I want to return to the points raised by the noble Lord, Lord Watson of Invergowrie. I will write to him about the T-level point but I want to quote from the conclusion of the Permanent Secretary’s report. She writes:

“As accounting officer for the Department for Education, I have considered this assessment against the 4 accounting officer standards, and I am satisfied that the LLE programme meets the standards of managing public money and accords with the generally understood principles of public life, represents good value for money for the Exchequer as a whole, and is feasible to deliver (with significant delivery challenges to meet the 2025 launch)”.

I think that she is still saying that it is feasible. However, it is a major programme, and any major programme would have significant challenges in that regard.

For these reasons, although the department understands the sentiment behind this amendment, it would be unnecessary and burdensome as there will be mechanisms in place to provide such a review. Therefore, the Government cannot accept it.

My Lords, I thank the Minister for her detailed response and thank all those who participated in this short debate. It is regrettable that the Government do not view this as a useful amendment. In Labour’s view, it would improve the likely outcomes of the Bill and the outcomes for the students who the Bill intends to help. Notwithstanding that, I beg leave to withdraw my amendment.

Amendment 3 withdrawn.

Clause 3: Extent, commencement and short title

Amendment 4 not moved.

Countess of Chester Hospital Inquiry

Statement

The following Statement was made in the House of Commons on Monday 4 September.

“With permission, Mr Speaker, I would like to make a statement on the inquiry into the circumstances surrounding the crimes of Lucy Letby.

On 18 August, as the whole House is aware, Letby was convicted of the murder of seven babies and the attempted murder of six others. She committed these crimes while working as a neonatal nurse at the Countess of Chester Hospital between June 2015 and June 2016. As Mr Justice Goss said as he sentenced her to 14 whole-life orders, this was a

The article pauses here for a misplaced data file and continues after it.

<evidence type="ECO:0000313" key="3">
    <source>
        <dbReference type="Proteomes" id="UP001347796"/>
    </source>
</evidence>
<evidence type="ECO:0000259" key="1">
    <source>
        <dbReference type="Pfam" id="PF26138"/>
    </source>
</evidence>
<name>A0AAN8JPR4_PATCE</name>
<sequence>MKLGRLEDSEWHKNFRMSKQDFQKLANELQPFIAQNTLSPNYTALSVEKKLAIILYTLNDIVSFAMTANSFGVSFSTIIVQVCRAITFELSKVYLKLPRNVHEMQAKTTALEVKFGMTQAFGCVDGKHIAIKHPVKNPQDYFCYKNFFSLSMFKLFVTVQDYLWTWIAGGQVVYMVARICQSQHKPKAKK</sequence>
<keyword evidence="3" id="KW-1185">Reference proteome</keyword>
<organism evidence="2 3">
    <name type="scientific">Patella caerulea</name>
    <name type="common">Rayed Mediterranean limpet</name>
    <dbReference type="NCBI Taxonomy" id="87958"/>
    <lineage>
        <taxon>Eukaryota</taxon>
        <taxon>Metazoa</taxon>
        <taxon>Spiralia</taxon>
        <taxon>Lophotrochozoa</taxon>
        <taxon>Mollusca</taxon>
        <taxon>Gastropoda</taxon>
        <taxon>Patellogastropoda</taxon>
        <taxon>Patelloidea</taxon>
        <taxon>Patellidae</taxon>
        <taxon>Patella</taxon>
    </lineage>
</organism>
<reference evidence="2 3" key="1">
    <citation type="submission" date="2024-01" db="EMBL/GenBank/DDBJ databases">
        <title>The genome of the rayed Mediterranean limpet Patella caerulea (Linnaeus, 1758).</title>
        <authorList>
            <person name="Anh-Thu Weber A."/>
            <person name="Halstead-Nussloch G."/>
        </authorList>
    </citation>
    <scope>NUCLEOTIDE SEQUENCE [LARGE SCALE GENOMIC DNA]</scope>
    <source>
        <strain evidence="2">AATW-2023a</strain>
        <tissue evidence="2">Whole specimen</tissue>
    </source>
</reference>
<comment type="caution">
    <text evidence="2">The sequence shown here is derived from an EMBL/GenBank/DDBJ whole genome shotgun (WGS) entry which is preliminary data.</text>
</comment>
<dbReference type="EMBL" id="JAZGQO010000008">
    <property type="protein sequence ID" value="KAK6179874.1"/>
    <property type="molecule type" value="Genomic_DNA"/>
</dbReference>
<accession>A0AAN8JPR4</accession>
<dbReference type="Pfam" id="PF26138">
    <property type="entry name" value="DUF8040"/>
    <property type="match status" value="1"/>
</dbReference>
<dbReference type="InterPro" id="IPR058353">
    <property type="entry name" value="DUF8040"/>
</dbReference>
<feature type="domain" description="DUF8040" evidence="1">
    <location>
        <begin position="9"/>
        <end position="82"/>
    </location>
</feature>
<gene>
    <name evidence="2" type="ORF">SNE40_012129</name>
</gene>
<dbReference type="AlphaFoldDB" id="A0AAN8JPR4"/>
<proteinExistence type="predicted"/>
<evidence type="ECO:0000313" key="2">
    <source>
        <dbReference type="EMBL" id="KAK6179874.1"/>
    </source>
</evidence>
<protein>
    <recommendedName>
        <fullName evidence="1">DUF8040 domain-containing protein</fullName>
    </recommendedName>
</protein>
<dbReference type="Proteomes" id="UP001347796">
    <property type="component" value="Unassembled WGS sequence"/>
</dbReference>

‘cruel, calculated and cynical campaign of child murder’

and a

‘gross breach of the trust all citizens place in those who work in the medical and caring professions’.

I think the whole House will agree it is right that she spends the rest of her life behind bars.

I cannot begin to imagine the hurt and suffering that these families went through, and I know from my conversations with them last week that the trial brought these emotions back to the surface. Concerningly, that was exacerbated by the fact the families discovered new information about events concerning their children during the course of the trial.

Losing a child is the greatest sorrow any parent can experience. I am sure the victims’ families have been in the thoughts and prayers of Members across the House, as they have been in mine. We have a duty to get them the answers they deserve, to hold people to account and to make sure that lessons are learned. That is why, on the day of conviction, I ordered an independent inquiry into events at the Countess of Chester Hospital, making it clear that the victims’ families would shape it.

I arranged with police liaison officers to meet the families at the earliest possible opportunity to discuss with them the options for the form the inquiry should take, and it was clear that their wishes are for a statutory inquiry with the power to compel witnesses to give evidence under oath. That is why I am confirming this to the House today.

The inquiry will examine the case’s wider circumstances, including the trust’s response to clinicians who raised the alarm and the conduct of the wider NHS and its regulators. I can confirm to the House that Lady Justice Thirlwall will lead the inquiry. She is one of the country’s most senior judges. She currently sits in the Court of Appeal, and she had many years of experience as a senior judge and a senior barrister before that. Before making this Statement, I informed the victims’ families of her appointment, which was made following conversations with the Lord Chief Justice, the Lord Chancellor and the Attorney-General.